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Gould Professors Honored at Chair Installation Ceremony
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Wednesday, April 24, 2019
Innovation, personal passion motivate Profs Jonathan Barnett and David Cruz
By Leslie Ridgeway
Prof. Jonathan Barnett, Dean Andrew T. Guzman, and Prof. David Cruz at the Professorship Installation Ceremony.
“The installation of a faculty member is an important event, not just for the life of the law school but the life of the university,” said USC Gould School of Law Dean Andrew T. Guzman at the recent professorship installation ceremony for Prof. Jonathan M. Barnett as the Torrey H. Webb Professor of Law, and David B. Cruz as the Newton Professor of Constitutional Law.
The March 29 ceremony, at the USC Town and Gown Ballroom, was held in front of an audience of faculty and staff, as well as family and friends of both professors.
Barnett: Bringing Innovation to Research and the Classroom
Barnett, director of the Media, Entertainment and Technology (MET) Law Program, joined USC Gould’s faculty in 2006. A prolific and highly regarded scholar in the areas of intellectual property, antitrust and contract law, he has published numerous papers in academic journals including the Harvard Law Review, Yale Law Journal, University of Chicago Law Review, the Journal of Legal Studies and the Review of Law and Economics, among other major publications. His latest publication addresses patent and antitrust policy in wireless communication markets.
Prof. Jonathan Barnett said he chose to come to USC Gould because of the school’s focus on integrating law and the social sciences.
Barnett began his remarks by thanking those who supported him in his academic pursuits.
“We stand on the shoulders of family and friends, and colleagues who helped us achieve where we got to in life,” he said. “We never get there on our own.”
Barnett said he chose to come to USC Gould because of the school’s focus on integrating law and the social sciences. He also noted the value of the MET program – with its practice-oriented, digital media-focused approach – on helping students launch careers and excel in those areas.
“We can be proud of a really innovative program that is academically rigorous and enables our graduates to immediately add value for employers,” he said. “Our Media and Entertainment Law certificate has almost 150 JD and LLM students, and our Technology and Entrepreneurship Law certificate has almost 100 JD and LLM students.”
Cruz: Academic Advocacy Driven by Personal Passions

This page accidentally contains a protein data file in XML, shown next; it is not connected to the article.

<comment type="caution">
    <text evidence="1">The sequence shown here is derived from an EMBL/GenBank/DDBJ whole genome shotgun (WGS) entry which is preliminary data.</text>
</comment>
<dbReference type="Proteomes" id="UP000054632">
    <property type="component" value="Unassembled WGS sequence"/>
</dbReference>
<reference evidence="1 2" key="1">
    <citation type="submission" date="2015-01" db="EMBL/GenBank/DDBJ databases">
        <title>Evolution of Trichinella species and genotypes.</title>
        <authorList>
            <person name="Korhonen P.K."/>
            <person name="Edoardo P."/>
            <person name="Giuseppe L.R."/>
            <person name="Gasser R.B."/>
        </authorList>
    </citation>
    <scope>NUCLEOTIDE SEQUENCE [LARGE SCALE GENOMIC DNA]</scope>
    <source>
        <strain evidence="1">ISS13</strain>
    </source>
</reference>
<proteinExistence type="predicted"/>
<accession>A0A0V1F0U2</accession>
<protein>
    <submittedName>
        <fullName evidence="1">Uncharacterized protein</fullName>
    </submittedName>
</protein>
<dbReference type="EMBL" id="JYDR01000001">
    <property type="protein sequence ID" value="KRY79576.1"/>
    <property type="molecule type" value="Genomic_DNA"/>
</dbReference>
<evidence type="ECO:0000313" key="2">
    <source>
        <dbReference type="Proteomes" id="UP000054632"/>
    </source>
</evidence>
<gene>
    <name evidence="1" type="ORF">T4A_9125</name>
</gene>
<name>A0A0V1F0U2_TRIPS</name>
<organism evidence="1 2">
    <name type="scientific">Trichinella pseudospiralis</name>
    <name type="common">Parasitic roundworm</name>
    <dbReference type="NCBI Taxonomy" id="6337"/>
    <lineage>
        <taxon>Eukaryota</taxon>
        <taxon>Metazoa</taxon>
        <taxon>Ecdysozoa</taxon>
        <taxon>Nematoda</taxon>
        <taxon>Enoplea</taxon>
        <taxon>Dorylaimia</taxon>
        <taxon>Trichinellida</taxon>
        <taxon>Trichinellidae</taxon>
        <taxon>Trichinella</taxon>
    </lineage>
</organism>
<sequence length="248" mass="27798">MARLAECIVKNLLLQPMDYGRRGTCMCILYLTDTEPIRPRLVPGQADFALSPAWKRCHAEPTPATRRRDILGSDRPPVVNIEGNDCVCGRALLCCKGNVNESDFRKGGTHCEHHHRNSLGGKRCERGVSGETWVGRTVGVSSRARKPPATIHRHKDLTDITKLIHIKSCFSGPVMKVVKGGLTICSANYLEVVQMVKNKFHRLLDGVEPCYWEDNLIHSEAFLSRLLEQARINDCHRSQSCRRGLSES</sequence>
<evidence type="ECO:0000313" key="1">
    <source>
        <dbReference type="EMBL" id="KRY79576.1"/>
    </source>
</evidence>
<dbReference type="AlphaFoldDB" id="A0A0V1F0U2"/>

Cruz, who joined the Gould School faculty in 1996, called the professorship “a tremendous honor.” He was previously a Bristow Fellow in the Office of the Solicitor General in Washington, D.C., and also clerked for Judge Edward R. Becker of the U.S. Court of Appeals for the Third Circuit.
Prof. David Cruz said much of his work is inspired by personal experience with injustice based on gender norms.
Cruz thanked the colleagues, family and friends there to celebrate his accomplishment and detailed some of the challenges he faced as he made his way toward a career in academia. Computer science was his initial goal – “I knew I didn’t want to be a lawyer,” he recalled – followed by drama, math and logic. It was while he was working toward earning his master’s degree at Stanford University that he met his future husband and joined him as leader of the Lesbian, Gay and Bisexual Center on campus. It was a key decision.
“I wanted to affect more people,” he said. “I realized that lawyers can be honorable, and change the world.”
A pioneering researcher, Cruz’s scholarship has focused on obstacles facing members of the LGBTQ community, well before such topics became common in the legal academy. And much of that work, Cruz said, is fueled by personal experience with injustice based on gender norms.
“Having witnessed the burdens on smart women in my large extended family and the broader community, and not having loved people of the gender society expected me to, I have long questioned gender norms,” he said. “Biology truly should not be destiny. My work aims to deploy and strengthen that principle.”
An author of numerous articles on sexual orientation and gender identity law, Cruz is currently coauthoring the forthcoming book Gender Identity and the Law (Carolina Academic Press), which will be the first law textbook published on the topic.
Provost Michael Quick delivered opening remarks on the history of endowed chairs.
Legacy of Excellence
During the ceremony, Provost Michael W. Quick offered some historical perspective on the background of the endowed chair, explaining that the first two endowed chairs ever established, at Cambridge and Oxford universities, were endowed by Lady Margaret Beaufort in theology in the 1500s.
“At the end of the day, universities do a lot of things, but we are in the academic excellence business,” he said. “We are recognized by our creative works, our scholarship, grants and the students we send off into the world to be better than ourselves. One of the great recognitions in the academy is the endowed chair or endowed professorship.”
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